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Together, the data suggest what any political convention, and what a lot of political media coverage, will tend to take for granted: Politics is, whatever else it might be, a family game. That’s the reason candidates air TV ads that prominently highlight their loving husbands or wives or children. It’s the reason that Michelle Obama and Ivanka Trump stole the shows in Philadelphia and Cleveland last month. It’s the reason that executives at the state and national levels have come to office, carrying on a centuries-long tradition, with “first families” in tow. The New York Times recently mentioned, in an article about Bill Clinton’s plans for his potential foray into first gentlemanship, that the former president would not be engaging in activities like picking out White House china patterns and overseeing floral arrangements. Instead, the paper noted, some of those duties are “expected to fall to the Clintons’ daughter, Chelsea.”

This, rightfully, provoked ire. (Perhaps the Clinton White House could make things easier on everyone and just get Colin Cowie on retainer.) And yet, in the context of the family impulse in American politics, the turn-to-Chelsea assumption made some sense. The White House is, on top of everything else, a home; the first families is expected to shoulder the burdens of making that home. It’s a duty that reflects the president’s role not just as a political leader, but as a cultural one. The current president recently wrote an impassioned defense of feminism in the pages of Glamour. His wife recently starred, with Missy Elliott, in a Carpool Karaoke segment. The Obama daughters make headlines for everything from yawning to wearing clothing to talking to Ryan Reynolds to getting a summer job at a seafood shack.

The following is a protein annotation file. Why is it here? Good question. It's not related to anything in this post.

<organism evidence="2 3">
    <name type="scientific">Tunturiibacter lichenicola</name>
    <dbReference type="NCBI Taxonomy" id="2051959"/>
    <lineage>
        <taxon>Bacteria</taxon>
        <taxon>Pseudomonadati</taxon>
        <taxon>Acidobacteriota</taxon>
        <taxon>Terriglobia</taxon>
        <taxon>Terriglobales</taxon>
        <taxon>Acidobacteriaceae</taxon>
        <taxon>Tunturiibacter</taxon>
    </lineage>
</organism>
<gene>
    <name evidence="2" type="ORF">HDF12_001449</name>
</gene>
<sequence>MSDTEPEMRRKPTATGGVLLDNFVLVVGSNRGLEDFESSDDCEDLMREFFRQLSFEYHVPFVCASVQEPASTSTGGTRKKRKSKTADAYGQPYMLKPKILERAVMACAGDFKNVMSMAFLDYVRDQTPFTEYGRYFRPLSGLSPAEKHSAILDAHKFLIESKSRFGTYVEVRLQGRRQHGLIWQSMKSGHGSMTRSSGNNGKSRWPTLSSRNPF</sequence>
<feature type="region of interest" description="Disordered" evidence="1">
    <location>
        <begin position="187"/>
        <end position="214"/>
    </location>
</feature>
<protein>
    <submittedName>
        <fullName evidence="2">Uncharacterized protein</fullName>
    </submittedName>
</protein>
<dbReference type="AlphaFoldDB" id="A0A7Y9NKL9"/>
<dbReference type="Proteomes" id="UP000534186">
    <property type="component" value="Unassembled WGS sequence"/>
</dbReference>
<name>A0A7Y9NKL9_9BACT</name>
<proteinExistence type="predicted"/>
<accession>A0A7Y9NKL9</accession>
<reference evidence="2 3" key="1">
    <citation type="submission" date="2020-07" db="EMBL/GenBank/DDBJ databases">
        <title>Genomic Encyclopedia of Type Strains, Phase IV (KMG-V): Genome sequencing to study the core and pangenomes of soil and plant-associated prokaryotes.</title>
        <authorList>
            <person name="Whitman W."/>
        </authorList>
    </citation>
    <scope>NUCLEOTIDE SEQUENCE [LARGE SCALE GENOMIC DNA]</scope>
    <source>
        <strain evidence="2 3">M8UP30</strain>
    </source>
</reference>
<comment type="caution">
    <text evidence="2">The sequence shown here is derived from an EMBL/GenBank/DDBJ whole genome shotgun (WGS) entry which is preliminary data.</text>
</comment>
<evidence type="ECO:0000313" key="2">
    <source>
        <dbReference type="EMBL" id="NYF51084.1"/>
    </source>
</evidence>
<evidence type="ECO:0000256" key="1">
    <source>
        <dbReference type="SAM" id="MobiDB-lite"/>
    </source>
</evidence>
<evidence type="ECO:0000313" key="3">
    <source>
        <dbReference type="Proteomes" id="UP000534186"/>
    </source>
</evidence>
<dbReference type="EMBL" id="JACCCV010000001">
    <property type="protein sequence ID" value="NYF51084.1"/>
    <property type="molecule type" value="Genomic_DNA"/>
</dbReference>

Which is another way of saying that Americans seem to sense the soft scent of royalty in first families—while never, of course, admitting to a taste for monarchy. Dynasties, familial intrigue, fodder for tabloids: Politicians can provide those things. Recent history would suggest that Americans want them to.

Take the Google search data for President Obama: the commander in chief of the most powerful military in the world, the man who makes decisions every day that directly affect the course of millions of human lives. Google’s most common related-search term for the president between January 2015 and today? “Malia obama.” The third most common, after “president obama”? “Sasha obama.” And then “michelle obama” (14th). And then “obama daughters” (16th). And then “malia obama college” (21st).

At the moment, the 49th most common search term related to the 44th president of the United States is “natasha obama,” his youngest daughters given name. So deep, apparently, is the American public’s interest in the first family that some industrious Google searchers use a name not even the Obamas employ.